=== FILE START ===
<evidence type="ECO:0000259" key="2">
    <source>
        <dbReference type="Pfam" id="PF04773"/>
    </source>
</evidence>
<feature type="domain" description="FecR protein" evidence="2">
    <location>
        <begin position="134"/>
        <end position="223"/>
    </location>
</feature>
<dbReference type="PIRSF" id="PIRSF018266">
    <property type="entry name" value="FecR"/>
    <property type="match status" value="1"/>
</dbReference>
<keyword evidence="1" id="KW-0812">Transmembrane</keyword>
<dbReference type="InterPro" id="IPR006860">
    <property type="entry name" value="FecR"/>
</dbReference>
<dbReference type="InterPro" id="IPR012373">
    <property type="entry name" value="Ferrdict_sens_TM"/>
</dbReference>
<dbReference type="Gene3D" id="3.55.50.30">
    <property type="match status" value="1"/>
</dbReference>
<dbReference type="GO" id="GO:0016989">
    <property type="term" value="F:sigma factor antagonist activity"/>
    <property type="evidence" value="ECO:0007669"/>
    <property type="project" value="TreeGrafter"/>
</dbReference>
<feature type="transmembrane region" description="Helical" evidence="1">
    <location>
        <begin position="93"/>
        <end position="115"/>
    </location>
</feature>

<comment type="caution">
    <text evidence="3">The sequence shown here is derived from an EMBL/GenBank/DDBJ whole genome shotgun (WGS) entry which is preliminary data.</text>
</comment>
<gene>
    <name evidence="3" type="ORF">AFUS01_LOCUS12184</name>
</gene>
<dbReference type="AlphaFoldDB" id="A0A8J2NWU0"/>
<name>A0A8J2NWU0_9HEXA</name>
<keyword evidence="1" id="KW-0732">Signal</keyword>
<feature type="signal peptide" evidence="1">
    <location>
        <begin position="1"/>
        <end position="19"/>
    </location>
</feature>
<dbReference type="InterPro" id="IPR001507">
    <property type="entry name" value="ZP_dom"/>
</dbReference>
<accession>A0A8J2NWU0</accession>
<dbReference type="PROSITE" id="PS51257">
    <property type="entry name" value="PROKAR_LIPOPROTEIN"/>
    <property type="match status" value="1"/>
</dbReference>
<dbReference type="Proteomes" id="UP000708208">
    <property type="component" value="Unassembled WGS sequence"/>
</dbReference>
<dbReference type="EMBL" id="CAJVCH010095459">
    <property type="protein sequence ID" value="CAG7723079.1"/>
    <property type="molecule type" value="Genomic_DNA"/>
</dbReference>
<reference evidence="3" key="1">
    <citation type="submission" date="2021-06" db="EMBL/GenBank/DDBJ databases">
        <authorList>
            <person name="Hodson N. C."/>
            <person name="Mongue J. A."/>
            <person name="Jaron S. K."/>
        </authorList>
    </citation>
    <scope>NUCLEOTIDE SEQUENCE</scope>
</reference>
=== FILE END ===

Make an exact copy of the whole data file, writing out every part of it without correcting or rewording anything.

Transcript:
<evidence type="ECO:0000259" key="2">
    <source>
        <dbReference type="Pfam" id="PF04773"/>
    </source>
</evidence>
<feature type="domain" description="FecR protein" evidence="2">
    <location>
        <begin position="134"/>
        <end position="223"/>
    </location>
</feature>
<dbReference type="PIRSF" id="PIRSF018266">
    <property type="entry name" value="FecR"/>
    <property type="match status" value="1"/>
</dbReference>
<keyword evidence="1" id="KW-0812">Transmembrane</keyword>
<dbReference type="InterPro" id="IPR006860">
    <property type="entry name" value="FecR"/>
</dbReference>
<dbReference type="InterPro" id="IPR012373">
    <property type="entry name" value="Ferrdict_sens_TM"/>
</dbReference>
<dbReference type="Gene3D" id="3.55.50.30">
    <property type="match status" value="1"/>
</dbReference>
<dbReference type="GO" id="GO:0016989">
    <property type="term" value="F:sigma factor antagonist activity"/>
    <property type="evidence" value="ECO:0007669"/>
    <property type="project" value="TreeGrafter"/>
</dbReference>
<feature type="transmembrane region" description="Helical" evidence="1">
    <location>
        <begin position="93"/>
        <end position="115"/>
    </location>
</feature>

<comment type="caution">
    <text evidence="3">The sequence shown here is derived from an EMBL/GenBank/DDBJ whole genome shotgun (WGS) entry which is preliminary data.</text>
</comment>
<gene>
    <name evidence="3" type="ORF">AFUS01_LOCUS12184</name>
</gene>
<dbReference type="AlphaFoldDB" id="A0A8J2NWU0"/>
<name>A0A8J2NWU0_9HEXA</name>
<keyword evidence="1" id="KW-0732">Signal</keyword>
<feature type="signal peptide" evidence="1">
    <location>
        <begin position="1"/>
        <end position="19"/>
    </location>
</feature>
<dbReference type="InterPro" id="IPR001507">
    <property type="entry name" value="ZP_dom"/>
</dbReference>
<accession>A0A8J2NWU0</accession>
<dbReference type="PROSITE" id="PS51257">
    <property type="entry name" value="PROKAR_LIPOPROTEIN"/>
    <property type="match status" value="1"/>
</dbReference>
<dbReference type="Proteomes" id="UP000708208">
    <property type="component" value="Unassembled WGS sequence"/>
</dbReference>
<dbReference type="EMBL" id="CAJVCH010095459">
    <property type="protein sequence ID" value="CAG7723079.1"/>
    <property type="molecule type" value="Genomic_DNA"/>
</dbReference>
<reference evidence="3" key="1">
    <citation type="submission" date="2021-06" db="EMBL/GenBank/DDBJ databases">
        <authorList>
            <person name="Hodson N. C."/>
            <person name="Mongue J. A."/>
            <person name="Jaron S. K."/>
        </authorList>
    </citation>
    <scope>NUCLEOTIDE SEQUENCE</scope>
</reference>